Zarif: no fear of hardliners on nuclear deal

The Iranian foreign minister said he is not worried about a pushback from hardliners on an agreement regarding Iran's nuclear program

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Iranian Foreign Minister Javad Zarif said he does not fear opposition from hardliners as he leads negotiations to reach a comprehensive agreement about Iran's nuclear program with world powers by the end of July.

“I am optimistic” that a deal will be reached in three months, he told Reuters in Abu Dhabi. “There is the political will to get an answer,” he added as he boarded a plane back to Tehran on Tuesday.

Iran and six world powers - the United States, France, Germany, Britain, Russia and China - struck an interim deal in November under which Tehran agreed to limit parts of its nuclear work in return for the easing of some sanctions imposed on Iran for its disputed atomic program. They have set a July 20 deadline to clinch a long-term deal that would lead to a gradual lifting of all nuclear-related sanctions.

Iranian hardliners, unsettled by the shift to a more moderate foreign policy since President Hassan Rouhani took office in August, have repeatedly criticized the agreement. However, Iran's most powerful authority, Supreme Leader Ayatollah Ali Khamenei, has backed the negotiations.

“The domestic audience will be satisfied if we have a good deal,” said Zarif when asked if he feared domestic pushback. “Of course some people will never be satisfied but that is fine because we have a pluralistic society.”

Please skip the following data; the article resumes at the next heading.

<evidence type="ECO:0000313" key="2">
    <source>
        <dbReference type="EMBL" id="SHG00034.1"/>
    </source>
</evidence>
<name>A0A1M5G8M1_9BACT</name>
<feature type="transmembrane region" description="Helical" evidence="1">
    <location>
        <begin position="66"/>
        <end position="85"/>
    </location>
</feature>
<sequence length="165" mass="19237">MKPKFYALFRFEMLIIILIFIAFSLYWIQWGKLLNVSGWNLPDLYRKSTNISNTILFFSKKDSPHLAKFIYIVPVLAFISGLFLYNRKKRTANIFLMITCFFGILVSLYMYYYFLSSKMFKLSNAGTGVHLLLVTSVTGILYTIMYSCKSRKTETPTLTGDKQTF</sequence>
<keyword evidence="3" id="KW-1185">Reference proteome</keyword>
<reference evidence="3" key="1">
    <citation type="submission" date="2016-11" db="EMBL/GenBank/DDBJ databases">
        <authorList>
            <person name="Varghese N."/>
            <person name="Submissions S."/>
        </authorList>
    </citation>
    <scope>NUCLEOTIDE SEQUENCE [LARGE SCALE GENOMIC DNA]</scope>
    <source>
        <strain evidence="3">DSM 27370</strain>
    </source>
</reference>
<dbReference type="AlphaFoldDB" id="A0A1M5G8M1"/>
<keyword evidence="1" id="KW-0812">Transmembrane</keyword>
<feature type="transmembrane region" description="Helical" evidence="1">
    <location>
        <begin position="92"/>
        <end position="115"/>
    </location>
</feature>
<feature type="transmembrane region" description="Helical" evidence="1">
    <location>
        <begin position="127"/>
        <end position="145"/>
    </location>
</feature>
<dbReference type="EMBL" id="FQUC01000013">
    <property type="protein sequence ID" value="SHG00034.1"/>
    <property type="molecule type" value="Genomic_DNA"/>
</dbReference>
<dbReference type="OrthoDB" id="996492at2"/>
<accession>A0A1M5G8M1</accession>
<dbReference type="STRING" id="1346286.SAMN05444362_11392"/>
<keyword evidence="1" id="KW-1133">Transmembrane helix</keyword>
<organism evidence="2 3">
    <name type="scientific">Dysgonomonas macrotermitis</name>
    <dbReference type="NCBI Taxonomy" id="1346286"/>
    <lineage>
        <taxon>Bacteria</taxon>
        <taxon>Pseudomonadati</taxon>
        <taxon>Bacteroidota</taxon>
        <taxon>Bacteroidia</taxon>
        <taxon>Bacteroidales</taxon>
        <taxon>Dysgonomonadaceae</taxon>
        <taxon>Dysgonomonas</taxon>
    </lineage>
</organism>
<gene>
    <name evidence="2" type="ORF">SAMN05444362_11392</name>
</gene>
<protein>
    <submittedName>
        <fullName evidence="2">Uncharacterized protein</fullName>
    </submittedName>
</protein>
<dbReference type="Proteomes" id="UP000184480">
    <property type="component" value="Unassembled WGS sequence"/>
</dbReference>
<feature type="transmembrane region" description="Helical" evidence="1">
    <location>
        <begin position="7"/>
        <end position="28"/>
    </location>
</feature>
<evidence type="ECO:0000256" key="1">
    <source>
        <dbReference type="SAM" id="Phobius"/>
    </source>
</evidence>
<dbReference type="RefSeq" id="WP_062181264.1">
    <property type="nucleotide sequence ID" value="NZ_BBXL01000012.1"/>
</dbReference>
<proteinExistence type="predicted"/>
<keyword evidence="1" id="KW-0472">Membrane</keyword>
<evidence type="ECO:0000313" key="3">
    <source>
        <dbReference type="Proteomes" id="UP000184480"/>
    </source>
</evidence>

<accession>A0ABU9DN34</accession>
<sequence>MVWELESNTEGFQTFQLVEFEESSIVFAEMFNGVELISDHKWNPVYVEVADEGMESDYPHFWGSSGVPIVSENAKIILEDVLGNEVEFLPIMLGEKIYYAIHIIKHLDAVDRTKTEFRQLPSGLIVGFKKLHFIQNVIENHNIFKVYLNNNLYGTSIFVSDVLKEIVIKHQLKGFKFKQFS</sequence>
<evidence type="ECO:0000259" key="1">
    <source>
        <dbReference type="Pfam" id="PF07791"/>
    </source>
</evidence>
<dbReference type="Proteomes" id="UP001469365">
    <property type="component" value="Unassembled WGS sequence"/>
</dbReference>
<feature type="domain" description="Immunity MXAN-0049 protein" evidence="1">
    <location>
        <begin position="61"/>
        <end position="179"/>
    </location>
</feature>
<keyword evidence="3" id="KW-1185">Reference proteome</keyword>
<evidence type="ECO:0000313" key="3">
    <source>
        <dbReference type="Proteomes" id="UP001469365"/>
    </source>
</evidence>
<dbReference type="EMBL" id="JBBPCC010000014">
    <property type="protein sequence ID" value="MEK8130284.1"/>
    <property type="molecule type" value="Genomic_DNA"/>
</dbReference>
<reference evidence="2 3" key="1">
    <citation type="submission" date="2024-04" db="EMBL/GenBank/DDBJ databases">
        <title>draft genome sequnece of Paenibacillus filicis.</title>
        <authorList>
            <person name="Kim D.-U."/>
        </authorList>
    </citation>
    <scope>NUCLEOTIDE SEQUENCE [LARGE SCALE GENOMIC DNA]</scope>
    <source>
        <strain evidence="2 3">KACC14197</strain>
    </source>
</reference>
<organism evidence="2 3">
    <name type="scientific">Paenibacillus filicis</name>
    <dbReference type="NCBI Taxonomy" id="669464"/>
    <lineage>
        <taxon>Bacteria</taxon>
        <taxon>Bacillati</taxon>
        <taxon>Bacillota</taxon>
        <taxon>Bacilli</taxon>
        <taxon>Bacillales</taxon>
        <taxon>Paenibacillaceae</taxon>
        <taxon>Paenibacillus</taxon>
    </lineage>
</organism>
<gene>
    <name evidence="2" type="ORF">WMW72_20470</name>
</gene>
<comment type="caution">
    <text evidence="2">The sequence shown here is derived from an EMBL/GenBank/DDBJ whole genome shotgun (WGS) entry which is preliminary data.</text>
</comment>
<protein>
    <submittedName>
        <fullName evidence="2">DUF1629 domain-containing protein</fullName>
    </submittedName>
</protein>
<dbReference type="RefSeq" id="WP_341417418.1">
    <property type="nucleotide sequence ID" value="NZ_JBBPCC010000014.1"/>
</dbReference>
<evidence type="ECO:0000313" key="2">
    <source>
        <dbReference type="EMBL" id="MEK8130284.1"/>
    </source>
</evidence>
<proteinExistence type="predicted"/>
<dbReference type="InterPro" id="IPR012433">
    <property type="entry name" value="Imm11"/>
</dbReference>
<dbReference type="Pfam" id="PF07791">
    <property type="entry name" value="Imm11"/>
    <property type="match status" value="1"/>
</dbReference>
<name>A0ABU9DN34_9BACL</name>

In their latest criticism of the interim agreement, some hardliners have said Iran has had difficulty receiving billions of dollars of oil revenue unfrozen under the agreement. Majid Takht-Ravanchi, an Iranian deputy foreign minister, rejected the assertion on Tuesday, saying Iran's central bank has no problem accessing the funds, according to state news agency IRNA.

Iran and the six powers ended their latest round of talks in Vienna last week and said they would start drafting an agreement ahead of their next meeting there on May 13.

The Islamic Republic denies accusations by Israel, Western powers and their allies that it has tried to develop the capability to produce atomic weapons under the cover of a civilian nuclear energy program.

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